The Guardians, Book Three: Toothiana, Queen of the Tooth Fairy Armies by William Joyce

So, it seems that Pitch has already been defeated, but not quite. Because we haven’t met the rest of the Guardians yet! With the anticipation of the movie, Rise of the Guardians, I’m more eager to learn about the Guardians. And William Joyce’s third book of the series is about tooth fairies. Here’s the summary from the back cover of the book:

When last we heard, The Guardians were resting easy with the knowledge that the children of Santoff Claussen were finally safe from Pitch’s dastardly plans.

But is it all a ruse, a scheme, a lull the evil Nightmare King has deviously concocted? Whatever Pitch’s plans, what he doesn’t know is that there’s a new Guardian in town, and she’s not the type to forget old grudges. Actually, she’s not the type to forget anything, because this Guardian is none other than Toothiana, the Tooth Fairy herself. She’s fierce and fast, and crossing her will lead to a multitude of troubles. And it turns out that, well, all those teeth she has been collecting? They contain memories: the forgotten memories of childhood. Young Katherine hopes that these memories might help her to remember her parents. The Guardians hope they’ll offer even further protection from Pitch.

You can see how this information would be invaluable to our heroes.

But it could also be invaluable to Pitch…

Just by the title itself, it’s evident that the book tackles the history of Toothiana and what pushes her to become who she is now. It feels nostalgic reading this book. How did tooth fairies originate exactly? Why do they become part of our childhood stories in the first place? Even my parents made me believe that something or someone was claiming our baby teeth after we put them on the floor at the side of our bed (when in fact, I later on figured out that the teeth will just be swept away when our maid cleaned the room).

As much as Toothiana centers the storyline, Katherine has made an important role in this book, too. Moreover, readers have seen an unexpectedly different kind of Pitch – not the villainous portrayal of him that makes us want to hate him to the fullest. There’s a hint of pity in him that will doubt our conviction for his evilness. It’s really a surprise that Katherine and Pitch both have similarities. They share the same kind of feeling of yearning and longing for their loved ones that perhaps lets them understand one another.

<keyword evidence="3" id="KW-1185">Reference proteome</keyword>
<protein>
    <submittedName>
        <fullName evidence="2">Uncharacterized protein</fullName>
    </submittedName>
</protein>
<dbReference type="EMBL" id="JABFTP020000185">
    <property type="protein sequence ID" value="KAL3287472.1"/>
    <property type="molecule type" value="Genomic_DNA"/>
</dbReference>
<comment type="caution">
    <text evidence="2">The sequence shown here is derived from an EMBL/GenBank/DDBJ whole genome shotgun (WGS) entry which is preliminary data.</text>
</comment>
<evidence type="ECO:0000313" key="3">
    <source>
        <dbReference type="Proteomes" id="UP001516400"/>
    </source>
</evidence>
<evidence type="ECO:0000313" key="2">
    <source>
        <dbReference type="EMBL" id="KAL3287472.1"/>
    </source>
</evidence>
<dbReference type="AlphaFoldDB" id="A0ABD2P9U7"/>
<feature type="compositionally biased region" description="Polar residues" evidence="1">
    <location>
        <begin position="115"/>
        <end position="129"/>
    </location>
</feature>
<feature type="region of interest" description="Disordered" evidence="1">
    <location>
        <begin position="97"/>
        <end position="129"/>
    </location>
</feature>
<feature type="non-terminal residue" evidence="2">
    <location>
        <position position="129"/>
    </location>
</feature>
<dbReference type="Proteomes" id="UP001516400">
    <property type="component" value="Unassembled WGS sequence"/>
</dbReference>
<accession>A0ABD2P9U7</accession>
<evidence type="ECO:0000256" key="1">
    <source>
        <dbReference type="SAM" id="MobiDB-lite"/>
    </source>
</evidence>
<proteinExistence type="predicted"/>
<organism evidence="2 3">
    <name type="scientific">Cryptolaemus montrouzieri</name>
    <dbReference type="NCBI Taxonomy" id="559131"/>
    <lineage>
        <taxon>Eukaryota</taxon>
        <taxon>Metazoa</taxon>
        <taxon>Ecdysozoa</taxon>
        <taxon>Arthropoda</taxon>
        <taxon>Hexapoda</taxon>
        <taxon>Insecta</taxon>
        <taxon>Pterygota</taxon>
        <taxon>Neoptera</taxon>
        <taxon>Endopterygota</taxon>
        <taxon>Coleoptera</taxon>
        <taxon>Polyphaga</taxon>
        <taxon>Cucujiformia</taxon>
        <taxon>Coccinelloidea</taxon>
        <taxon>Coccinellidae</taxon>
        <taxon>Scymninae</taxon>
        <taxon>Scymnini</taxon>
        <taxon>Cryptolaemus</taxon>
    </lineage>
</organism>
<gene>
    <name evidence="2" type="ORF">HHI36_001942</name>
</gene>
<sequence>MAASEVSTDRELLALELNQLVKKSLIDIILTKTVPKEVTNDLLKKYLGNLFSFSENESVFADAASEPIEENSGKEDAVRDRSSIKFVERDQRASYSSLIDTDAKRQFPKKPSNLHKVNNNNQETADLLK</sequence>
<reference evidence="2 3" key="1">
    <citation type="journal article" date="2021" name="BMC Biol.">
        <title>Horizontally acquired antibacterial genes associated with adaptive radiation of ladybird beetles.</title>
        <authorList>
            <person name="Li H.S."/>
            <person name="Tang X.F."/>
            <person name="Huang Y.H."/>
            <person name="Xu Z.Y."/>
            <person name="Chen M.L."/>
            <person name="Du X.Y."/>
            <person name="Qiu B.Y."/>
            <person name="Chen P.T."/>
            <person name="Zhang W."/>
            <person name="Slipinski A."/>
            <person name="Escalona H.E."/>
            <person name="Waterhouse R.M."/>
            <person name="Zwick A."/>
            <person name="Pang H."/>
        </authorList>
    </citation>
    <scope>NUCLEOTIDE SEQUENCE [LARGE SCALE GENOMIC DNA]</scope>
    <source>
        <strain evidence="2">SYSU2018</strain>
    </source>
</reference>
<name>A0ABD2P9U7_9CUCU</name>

I’m really curious of Pitch’s thoughts and feelings after he saw his daughter’s picture. I do hope he’ll change back to being human and then he and the Guardians will defeat the fearlings once and for all.

As the series progresses, we get to see the personalities of the Guardians that stand out from each of them. They are, indeed, diverse, but despite that fact, I’m still amazed by their ability to work together as a team. I’m most definitely fond of Bunnymund. I find him amusing due to his humorous side comments and ignorance toward humanity. The ending for this book may have a cliffhanger, but the story ends well. It convinces the readers to read the next book.

Full of magic, stories, and adventures, this book will keep you interested until the end. Your imaginations will definitely have no limit as long as you believe. Even I wish to taste Bunnymund’s chocolates and experience a spectacular magic effect on me, as well as to receive memories from my baby teeth. Furthermore, the detailed illustrations are just as impressive as the first two books. Hands down to William Joyce’s creativity. I’m really looking forward to the next book. The story isn’t finished and I have yet to meet the other Guardians that will bring more excitement to the plot.

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About Rhin

Expression through words. Finding contentment in the simple things in life. Embracing opportunities. Daring to live her dream. View all posts by Rhin

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